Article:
A new type of "piranha," armed with scissors and with a hunger for hair has appeared in Venezuela and is going after the locks of local women with the aim of selling them for up to 3,000 bolivars ($476).

Amid the unease that the situation has sparked in the western city of Maracaibo, municipal police chief Alejandro Querales announced the launching of a "special operation" to capture the criminals.

Meanwhile, an editorial published Monday in El Nacional, one of Venezuela's leading dailies, emphasized that being the victim of this kind of crime is "an essentially humiliating experience."

"Besides the humiliating procedure that the victim experiences, (the cutting of the hair) is an act that harms the (victim's) physical integrity," he said.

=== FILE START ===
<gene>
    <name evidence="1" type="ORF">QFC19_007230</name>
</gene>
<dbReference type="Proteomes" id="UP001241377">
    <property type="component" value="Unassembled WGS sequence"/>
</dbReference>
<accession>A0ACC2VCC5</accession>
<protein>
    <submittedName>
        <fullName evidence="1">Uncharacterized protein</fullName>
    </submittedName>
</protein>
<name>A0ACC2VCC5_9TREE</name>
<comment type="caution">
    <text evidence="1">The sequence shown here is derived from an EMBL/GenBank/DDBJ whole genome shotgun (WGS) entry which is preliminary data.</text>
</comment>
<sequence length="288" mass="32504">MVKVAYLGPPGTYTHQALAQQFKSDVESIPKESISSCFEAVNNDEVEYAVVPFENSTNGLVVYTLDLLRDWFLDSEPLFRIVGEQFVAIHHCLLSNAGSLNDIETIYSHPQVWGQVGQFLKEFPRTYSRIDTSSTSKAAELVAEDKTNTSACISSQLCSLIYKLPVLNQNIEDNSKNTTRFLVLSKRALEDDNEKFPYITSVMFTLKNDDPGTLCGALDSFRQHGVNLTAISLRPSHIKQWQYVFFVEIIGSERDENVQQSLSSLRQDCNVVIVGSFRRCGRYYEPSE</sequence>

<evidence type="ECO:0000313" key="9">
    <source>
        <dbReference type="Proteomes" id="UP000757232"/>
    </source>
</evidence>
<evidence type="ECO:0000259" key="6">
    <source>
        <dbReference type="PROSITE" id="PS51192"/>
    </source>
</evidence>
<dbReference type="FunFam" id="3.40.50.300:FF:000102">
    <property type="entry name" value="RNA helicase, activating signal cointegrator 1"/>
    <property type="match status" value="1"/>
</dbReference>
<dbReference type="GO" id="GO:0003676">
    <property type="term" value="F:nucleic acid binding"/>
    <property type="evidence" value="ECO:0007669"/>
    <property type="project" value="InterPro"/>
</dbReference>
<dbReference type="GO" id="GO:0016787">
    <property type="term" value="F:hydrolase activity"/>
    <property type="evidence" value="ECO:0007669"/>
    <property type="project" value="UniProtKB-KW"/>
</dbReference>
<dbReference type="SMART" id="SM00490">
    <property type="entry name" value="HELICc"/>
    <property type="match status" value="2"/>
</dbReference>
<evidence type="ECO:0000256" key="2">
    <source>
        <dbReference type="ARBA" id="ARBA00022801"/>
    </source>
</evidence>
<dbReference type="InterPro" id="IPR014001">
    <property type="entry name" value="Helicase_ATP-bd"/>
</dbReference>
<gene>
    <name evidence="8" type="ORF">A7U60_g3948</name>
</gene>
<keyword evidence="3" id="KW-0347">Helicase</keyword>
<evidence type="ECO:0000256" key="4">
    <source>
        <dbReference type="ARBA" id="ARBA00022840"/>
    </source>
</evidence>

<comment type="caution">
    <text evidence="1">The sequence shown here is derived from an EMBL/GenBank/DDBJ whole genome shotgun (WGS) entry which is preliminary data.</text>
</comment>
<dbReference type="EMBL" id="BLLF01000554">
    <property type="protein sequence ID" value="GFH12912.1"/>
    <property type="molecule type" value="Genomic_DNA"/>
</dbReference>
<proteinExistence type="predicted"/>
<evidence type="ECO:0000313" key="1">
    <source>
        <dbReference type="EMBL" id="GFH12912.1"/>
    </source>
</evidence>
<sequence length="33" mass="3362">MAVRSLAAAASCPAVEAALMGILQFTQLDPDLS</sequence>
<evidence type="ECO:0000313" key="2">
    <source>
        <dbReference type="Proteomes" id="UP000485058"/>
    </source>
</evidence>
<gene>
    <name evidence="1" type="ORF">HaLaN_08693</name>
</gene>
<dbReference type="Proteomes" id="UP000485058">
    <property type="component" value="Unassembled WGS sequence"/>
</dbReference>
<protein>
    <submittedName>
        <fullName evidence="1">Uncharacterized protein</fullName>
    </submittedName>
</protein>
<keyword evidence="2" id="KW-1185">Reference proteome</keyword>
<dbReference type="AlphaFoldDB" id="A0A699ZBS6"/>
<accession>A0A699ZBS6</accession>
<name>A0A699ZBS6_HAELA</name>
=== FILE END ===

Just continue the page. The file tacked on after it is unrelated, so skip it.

The beauty culture in Venezuela, which is the homeland of several Miss Universe winners and where cosmetic surgery is the order of the day, has resulted in "violence" against the body that has facilitated the rise of these kind of criminal groups," the newspaper said.

Victims' accounts indicate the thieves' modus operandi is to select their target, corner her, overpower or subdue her and then quickly cut off her hair with scissors.

"I was in one of the corridors (of the mall) when I felt someone behind me touch my hair. A businessman started to gesture at me, but I didn't understand him and then the boy pulled me and embraced me because the 'piranha' was coming with the scissors," Francis Medina told Panorama newspaper.

The comments of the victims indicate that the attackers then sell the hair to hairdressers who use it to make wigs and extensions.

Posts on Twitter say that this new type of crime has also appeared in Caracas, where at least four women have been attacked. EFE